by Gavin Landers
When hearing the above phrase it usually comes with feelings and emotions; feelings of excitement, adrenaline and expectation. The words, I’m sure, conjure images of being at the start of a race duly waiting for the gun to spark and the deafening sound of a shot, which then prompts the eager racers into motion from a statue-like figure into a sprint.
The words of Christ seem to provoke a similar response in our lives and this was evident at the Flame Congress I attended last Saturday (24th March 2012) at Wembley Arena. The congress was an initiative to combine sports and faith for young Catholics in anticipation for the Olympics which are to be held this summer in London.
The congress attracted over 8,000 excited and adrenaline filled young people who were there to encounter Christ and His Church and they were not disappointed. On one level these young people could have been seen as eager spectators but this simply wasn’t the case. They were ready ‘on the line’ waiting for the prompt to “Go!” and “proclaim the Good News to all of creation” (Mk 16:15). They were primed, focused and set for the race of which Saint Paul talks of: “the racers compete for a wreath that will die … we compete for a wreath that will never die” (1 Cor 9:25 paraphrased).
During the day there were many Christian speakers from the world of sport who are already on ‘the race’ and who wanted to pass this faith on to the young people, as if passing on the ‘baton of faith’. One such sports person who stood out for me was Debbie Flood. Debbie is a champion rower, and she championed the fact that a gold medal in the Olympics is only a foretaste of the success of “entering heaven as a champion of Christ”. As a former sports personality Sr. Catherine Holum, a Franciscan Sister of the Renewal, explained to us that the comparison of the Olympics to life is a good analogy of our life of faith. She enthused that “Jesus is my gold medal!” which brought a thundering applause and lots of cheering.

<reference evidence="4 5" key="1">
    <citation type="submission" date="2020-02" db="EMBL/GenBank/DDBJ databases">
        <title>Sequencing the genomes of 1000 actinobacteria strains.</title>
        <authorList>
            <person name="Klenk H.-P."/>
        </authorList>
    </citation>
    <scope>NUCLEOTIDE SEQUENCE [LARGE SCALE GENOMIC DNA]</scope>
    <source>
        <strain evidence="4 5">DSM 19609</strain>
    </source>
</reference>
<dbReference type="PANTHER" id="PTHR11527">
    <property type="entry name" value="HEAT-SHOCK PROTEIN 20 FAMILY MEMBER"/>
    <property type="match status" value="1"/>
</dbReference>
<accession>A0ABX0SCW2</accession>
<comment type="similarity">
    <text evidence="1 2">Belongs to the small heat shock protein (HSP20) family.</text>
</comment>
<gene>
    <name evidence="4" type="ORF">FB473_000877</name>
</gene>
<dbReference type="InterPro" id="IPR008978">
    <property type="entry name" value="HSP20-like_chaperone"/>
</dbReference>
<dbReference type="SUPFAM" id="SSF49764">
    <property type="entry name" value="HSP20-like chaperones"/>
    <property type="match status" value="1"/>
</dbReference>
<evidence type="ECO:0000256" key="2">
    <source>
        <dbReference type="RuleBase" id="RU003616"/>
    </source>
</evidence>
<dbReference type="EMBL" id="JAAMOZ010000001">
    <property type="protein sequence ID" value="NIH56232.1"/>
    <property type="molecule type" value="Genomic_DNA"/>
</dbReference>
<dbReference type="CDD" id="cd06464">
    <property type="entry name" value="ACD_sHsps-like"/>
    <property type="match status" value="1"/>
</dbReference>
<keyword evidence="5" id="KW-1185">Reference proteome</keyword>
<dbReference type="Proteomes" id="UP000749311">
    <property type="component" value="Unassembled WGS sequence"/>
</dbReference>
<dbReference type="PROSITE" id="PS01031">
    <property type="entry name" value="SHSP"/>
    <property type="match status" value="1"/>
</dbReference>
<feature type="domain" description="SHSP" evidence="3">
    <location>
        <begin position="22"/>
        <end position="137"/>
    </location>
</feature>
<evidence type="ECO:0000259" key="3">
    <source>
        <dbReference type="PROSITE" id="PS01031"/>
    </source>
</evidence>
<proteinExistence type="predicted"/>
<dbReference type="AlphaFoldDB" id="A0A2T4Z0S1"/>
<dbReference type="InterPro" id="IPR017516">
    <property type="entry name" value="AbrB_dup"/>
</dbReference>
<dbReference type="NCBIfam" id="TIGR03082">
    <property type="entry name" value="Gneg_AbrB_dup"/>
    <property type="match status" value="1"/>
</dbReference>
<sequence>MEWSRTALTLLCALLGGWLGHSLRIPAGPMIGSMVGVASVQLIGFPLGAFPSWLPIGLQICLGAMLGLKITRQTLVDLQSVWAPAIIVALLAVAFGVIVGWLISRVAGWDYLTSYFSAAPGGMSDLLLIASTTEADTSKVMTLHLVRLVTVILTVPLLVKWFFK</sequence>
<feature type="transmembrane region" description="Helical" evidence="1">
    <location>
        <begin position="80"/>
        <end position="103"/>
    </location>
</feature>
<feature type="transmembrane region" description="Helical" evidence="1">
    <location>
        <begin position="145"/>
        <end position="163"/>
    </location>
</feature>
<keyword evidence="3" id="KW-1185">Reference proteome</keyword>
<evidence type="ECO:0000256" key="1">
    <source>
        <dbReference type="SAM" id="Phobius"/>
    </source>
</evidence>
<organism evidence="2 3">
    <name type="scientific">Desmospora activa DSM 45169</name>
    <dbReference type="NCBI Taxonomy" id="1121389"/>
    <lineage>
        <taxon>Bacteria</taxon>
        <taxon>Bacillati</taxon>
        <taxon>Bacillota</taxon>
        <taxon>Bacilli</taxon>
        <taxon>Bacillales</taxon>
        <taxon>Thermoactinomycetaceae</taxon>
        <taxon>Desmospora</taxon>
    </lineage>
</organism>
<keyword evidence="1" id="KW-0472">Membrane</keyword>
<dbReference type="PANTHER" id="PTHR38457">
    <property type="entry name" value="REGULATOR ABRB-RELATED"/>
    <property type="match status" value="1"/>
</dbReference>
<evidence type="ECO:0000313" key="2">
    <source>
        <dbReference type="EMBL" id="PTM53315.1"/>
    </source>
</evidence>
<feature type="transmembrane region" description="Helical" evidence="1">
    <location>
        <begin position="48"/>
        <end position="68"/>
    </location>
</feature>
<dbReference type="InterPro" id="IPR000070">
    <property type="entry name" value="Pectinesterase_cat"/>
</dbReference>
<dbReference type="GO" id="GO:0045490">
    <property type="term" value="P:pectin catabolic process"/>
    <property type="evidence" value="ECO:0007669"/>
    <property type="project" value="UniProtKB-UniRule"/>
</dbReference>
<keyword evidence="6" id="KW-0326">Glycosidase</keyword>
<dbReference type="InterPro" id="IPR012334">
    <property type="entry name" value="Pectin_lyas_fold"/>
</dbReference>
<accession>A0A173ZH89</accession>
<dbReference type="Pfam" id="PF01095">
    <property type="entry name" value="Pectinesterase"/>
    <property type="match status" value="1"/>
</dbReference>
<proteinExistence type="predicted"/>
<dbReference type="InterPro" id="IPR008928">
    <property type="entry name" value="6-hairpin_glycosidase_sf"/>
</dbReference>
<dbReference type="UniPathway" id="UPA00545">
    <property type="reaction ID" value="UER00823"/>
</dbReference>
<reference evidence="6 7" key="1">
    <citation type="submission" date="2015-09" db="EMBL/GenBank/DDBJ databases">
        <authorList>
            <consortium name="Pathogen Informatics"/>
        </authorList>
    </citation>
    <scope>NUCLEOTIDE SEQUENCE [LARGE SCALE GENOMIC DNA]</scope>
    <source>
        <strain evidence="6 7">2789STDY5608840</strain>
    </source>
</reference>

One hair-raising moment was when we got to spend time with the prize of all prizes: time with Jesus in the Most Holy Sacrament of the Altar: priceless!
The theme that kept coming up was “be the best you can be!” We were told to be the best for Christ, for others and be the best of who we are. Why? Because we are “God’s work of art” (Eph 3:10) we are “made in the image and likeness of God” (Gen 1:27), we are “Saints of the new millennium” (Pope John Paul II). This fact is not simply because of our own efforts – that is a futile endeavour – but because “God is within us” (Lk 17:21), “God’s grace is sufficient” (2 Cor 12:19) and “If we are what we are meant to be, we will set the whole world on fire”(St. Catherine of Siena, Doctor of the Church).
“On your marks, get set, go” … the race of championing Christ is on!
1st Year Seminarian
Diocese of Salford